San Francisco, Calif.: Why alienate the government and people of Russia by expanding NATO to include Baltic nations? Doing this undermines Russia's government and makes it less likely to cooperate on other issues of greater interest to the USA, such as Iraq.

Philip Reeker: The door to NATO membership remains open to Euro-Atlantic countries willing and able to further the principles of the North Atlantic alliance and contribute to trans-Atlantic security. We welcome Russian President Putin's clear statement on July 18 that Russia does not see NATO as a hostile organization. President Bush has said that Russia is no longer our enemy and there is no reason to view each other with suspicion. NATO already has a productive dialogue with Russia and we would welcome greater Russian participation in NATO's Partnership for Peace. This certainly does not undermine the Russian government.

San Diego, Calif.: The Einhorn extradition brought to mind the situation with Samuel Sheinbein, who fled to Israel after alleged involvement in a murder. What is Mr. Sheinbein's current status?

Also, please comment on the State Department's current attitude toward extradition in general.

Philip Reeker: Samuel Sheinbein was convicted by an Israeli court for the murder of Alejandro Tello, and he was sentenced in August 1999 to 24 years in prison. He is currently serving this sentence in the Ayalon prison in Israel.

The State Department works closely with the Justice Department on matters relating to extradition, and each case is examined on its own merits.

Sanford, Fla.: Why isn't the State Department doing anything about the 3,500 criminal immigrants about to be released. The INS rules state you must have good character to become a U.S. citizen. [edited]

Philip Reeker: Citizenship is really a separate issue unrelated to the cases you refer to in your question (you might want to check with the INS on requirements for becoming a U.S. citizen). But in terms of the people who will soon be released under the recent Supreme Court ruling, the State Department is working closely with the Department of Justice (as Attorney General Ashcroft indicated yesterday) and the INS. This has been a decade-long cooperative effort to bring about return of criminal aliens to their countries of origin.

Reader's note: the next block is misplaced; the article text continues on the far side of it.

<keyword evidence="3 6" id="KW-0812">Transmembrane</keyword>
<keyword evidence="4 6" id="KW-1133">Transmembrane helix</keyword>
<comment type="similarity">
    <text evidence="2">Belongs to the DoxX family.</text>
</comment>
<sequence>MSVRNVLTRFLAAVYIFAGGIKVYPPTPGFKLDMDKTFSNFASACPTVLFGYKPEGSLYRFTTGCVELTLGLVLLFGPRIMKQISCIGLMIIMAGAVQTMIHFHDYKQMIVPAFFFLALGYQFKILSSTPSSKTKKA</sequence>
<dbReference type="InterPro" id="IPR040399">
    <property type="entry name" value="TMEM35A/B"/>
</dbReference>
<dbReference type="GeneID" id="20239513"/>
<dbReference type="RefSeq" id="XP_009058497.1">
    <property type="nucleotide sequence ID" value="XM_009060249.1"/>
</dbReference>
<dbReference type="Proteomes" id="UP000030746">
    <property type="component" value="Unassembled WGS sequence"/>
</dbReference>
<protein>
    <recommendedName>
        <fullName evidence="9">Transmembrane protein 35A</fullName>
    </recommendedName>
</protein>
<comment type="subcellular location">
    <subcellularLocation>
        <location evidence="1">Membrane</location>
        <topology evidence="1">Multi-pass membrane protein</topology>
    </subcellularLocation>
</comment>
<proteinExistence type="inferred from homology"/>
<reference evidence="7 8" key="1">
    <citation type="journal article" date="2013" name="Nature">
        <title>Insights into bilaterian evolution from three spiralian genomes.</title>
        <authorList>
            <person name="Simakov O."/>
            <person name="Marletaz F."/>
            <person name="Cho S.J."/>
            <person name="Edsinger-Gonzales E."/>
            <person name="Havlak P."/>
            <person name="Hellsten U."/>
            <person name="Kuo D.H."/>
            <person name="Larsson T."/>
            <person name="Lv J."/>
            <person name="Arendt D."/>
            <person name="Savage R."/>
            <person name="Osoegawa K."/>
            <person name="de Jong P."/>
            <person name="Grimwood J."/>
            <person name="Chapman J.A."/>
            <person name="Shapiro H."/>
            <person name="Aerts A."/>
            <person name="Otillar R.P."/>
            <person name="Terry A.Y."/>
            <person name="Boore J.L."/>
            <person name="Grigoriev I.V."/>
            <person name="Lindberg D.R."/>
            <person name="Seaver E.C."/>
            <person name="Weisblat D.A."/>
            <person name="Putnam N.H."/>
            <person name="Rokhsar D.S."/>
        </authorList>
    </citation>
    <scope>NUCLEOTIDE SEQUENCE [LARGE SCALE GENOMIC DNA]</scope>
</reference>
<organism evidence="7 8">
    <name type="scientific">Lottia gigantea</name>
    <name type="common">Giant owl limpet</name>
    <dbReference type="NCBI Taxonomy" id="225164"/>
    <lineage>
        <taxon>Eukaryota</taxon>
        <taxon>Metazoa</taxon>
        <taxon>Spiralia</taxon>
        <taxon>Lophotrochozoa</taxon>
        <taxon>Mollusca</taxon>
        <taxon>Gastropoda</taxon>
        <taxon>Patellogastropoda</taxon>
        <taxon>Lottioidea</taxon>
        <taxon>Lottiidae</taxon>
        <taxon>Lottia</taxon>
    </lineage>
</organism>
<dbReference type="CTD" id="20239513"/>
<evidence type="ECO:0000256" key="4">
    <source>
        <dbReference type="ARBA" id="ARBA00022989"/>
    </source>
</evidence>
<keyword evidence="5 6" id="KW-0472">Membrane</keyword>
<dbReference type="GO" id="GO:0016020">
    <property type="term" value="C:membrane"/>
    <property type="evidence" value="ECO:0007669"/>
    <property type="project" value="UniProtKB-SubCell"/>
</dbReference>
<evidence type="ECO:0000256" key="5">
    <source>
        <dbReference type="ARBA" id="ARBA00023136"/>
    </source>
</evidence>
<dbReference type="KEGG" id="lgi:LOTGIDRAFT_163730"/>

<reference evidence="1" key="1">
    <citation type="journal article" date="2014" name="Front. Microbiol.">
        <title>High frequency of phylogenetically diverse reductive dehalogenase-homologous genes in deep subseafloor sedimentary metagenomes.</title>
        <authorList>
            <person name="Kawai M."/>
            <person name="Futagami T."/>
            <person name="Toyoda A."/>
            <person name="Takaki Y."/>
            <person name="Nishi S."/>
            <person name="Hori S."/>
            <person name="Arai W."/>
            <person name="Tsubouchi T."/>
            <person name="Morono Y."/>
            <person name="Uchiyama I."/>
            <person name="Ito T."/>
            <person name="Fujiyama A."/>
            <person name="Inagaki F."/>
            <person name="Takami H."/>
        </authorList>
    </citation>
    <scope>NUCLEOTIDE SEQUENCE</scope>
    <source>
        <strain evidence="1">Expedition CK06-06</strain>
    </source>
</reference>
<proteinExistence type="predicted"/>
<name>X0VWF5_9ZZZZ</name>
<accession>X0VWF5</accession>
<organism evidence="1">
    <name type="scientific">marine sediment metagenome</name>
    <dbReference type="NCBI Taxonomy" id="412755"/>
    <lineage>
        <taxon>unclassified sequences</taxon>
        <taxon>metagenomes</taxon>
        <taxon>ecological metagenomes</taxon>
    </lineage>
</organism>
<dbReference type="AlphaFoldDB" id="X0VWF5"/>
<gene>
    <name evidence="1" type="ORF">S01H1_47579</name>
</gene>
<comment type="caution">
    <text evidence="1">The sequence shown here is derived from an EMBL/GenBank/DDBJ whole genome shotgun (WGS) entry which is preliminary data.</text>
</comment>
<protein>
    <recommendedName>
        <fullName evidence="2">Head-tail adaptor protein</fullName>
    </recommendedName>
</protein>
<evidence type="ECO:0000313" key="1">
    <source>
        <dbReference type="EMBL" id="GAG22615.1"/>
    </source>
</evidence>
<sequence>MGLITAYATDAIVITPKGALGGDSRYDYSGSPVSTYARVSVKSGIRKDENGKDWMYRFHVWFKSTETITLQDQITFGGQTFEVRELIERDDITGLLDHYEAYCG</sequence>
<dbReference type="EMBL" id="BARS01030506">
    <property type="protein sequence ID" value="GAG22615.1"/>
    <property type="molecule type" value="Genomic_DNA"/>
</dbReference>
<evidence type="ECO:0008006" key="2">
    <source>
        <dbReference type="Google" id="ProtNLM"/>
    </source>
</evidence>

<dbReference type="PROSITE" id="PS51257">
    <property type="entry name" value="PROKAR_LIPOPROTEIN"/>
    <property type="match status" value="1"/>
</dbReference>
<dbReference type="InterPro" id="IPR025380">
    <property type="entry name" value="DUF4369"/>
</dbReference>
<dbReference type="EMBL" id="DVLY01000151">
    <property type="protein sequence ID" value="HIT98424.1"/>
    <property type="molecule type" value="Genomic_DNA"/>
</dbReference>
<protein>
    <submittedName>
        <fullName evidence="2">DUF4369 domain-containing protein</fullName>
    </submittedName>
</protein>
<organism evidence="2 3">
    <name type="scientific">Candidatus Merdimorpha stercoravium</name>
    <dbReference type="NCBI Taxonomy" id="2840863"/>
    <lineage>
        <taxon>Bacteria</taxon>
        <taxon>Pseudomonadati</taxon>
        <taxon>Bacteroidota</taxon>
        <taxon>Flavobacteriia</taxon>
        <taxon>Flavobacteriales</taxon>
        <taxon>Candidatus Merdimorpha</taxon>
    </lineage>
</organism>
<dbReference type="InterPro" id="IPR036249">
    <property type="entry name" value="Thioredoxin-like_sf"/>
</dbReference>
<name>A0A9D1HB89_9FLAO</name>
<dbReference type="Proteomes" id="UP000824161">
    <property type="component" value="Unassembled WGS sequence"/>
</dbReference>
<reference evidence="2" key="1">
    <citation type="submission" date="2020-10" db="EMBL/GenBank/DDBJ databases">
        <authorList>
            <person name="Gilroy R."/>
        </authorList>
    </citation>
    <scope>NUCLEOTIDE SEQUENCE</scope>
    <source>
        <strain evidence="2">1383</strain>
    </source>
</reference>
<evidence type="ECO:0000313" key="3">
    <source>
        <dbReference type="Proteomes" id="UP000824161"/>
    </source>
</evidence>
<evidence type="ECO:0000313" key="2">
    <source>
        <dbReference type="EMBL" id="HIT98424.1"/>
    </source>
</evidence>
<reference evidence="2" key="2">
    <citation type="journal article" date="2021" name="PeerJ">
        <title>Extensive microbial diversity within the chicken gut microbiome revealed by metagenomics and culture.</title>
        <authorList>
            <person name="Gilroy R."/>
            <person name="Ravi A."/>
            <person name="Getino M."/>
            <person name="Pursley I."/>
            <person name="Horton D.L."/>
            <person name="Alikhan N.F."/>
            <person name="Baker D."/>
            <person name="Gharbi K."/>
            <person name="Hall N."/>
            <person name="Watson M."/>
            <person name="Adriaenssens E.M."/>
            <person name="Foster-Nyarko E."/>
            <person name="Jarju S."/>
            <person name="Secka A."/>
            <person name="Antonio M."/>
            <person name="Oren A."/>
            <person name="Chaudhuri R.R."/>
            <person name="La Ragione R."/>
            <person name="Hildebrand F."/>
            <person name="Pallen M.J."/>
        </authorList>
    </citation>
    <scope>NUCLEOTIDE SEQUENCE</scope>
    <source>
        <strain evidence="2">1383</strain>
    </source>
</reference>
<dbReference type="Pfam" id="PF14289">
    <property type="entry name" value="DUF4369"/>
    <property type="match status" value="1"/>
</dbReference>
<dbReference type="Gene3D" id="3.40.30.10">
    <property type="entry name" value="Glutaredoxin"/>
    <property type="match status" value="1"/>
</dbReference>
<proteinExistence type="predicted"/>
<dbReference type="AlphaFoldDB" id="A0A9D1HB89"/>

Washington D.C.: How many people have to die before you butchers at State decide that killing hundreds of thousands of Iraqi civilians isn't the best method of opposing Saddam Hussein? Your recent proposal for "smart" sanctions, which the Russians thankfully vetoed, was more of the same nonsense we've seen over and over again: It wouldn't do anything to address the massive poverty your sanctions have caused, so who could afford to buy all these products you were going to let in? And, the list of "dual-use" items that you were pushing contains -- in the words of a high-level UN official -- "every item a modern nation needs to survive." [edited]

Philip Reeker: Iraq is under the control of a brutal dictator -- he is responsible for the suffering of the Iraqi people. There is no indication that without UN sanctions he would be treating his people any differently. Saddam Hussein is well known for savage brutality against his own people, as well as threatening his neighbors, and trying to develop weapons of mass destruction (nuclear, chemical, and biological) which threaten all of us. The sanctions were put in place by the UN Security Council with good reason. Under the current UN "Oil for Food" program -- the largest humanitarian program in the history of the United Nations -- there is plenty of cash from Iraqi oil sales to provide for the Iraqi people. Saddam chooses not to make use of that money to benefit his people. The US-UK proposal for a new "smart sanctions" regime would allow even more goods to reach the Iraqi people, while maintain controls the will prevent Iraq from reconstituting its weapons programs. We will continue to work toward that goal.

Seattle, Wash.: The Bush administration has repeatedly said the ABM treaty is a "relic" of the Cold War that should be discarded. Arguable enough. This week, President Putin suggested NATO -- a military/political alliance aimed at thwarting Soviet westward expansion -- was also a relic and should be disbanded (unless, of course, Russia is allowed to join in the fun!) Your comments? Is NATO still relevant?

Philip Reeker: I talked a bit about that in a previous question. We obviously don't agree with anyone who suggests that NATO should be dissolved. We consider NATO to be the bedrock of the transatlantic relationship and the foundation for peace and prosperity in Europe. Contrary to some early predictions, NATO has adapted extremely well to the post-Cold War world. In 1999 NATO took in three new members -- Poland, Hungary and the Czech Republic (who would have guessed that even a few years earlier?). NATO's central role is reflected in the continuing desire of partner countries to join the alliance to enhance their security and contribute to broader European stability.

Washington, D.C.: The AIDS epidemic in Africa and other far off lands seems to have more importance for George Bush and Colin Powell than the HIV/AIDS epidemic here in the U.S. Is this justified -- when black and brown communities here in the U.S. are now burdened with the disease at levels approaching those found in third world nations? Has Kofi Annan convinced your administration that it's more important to attend to HIV/AIDS in Africa than it is important to for example attend to the epidemic at home?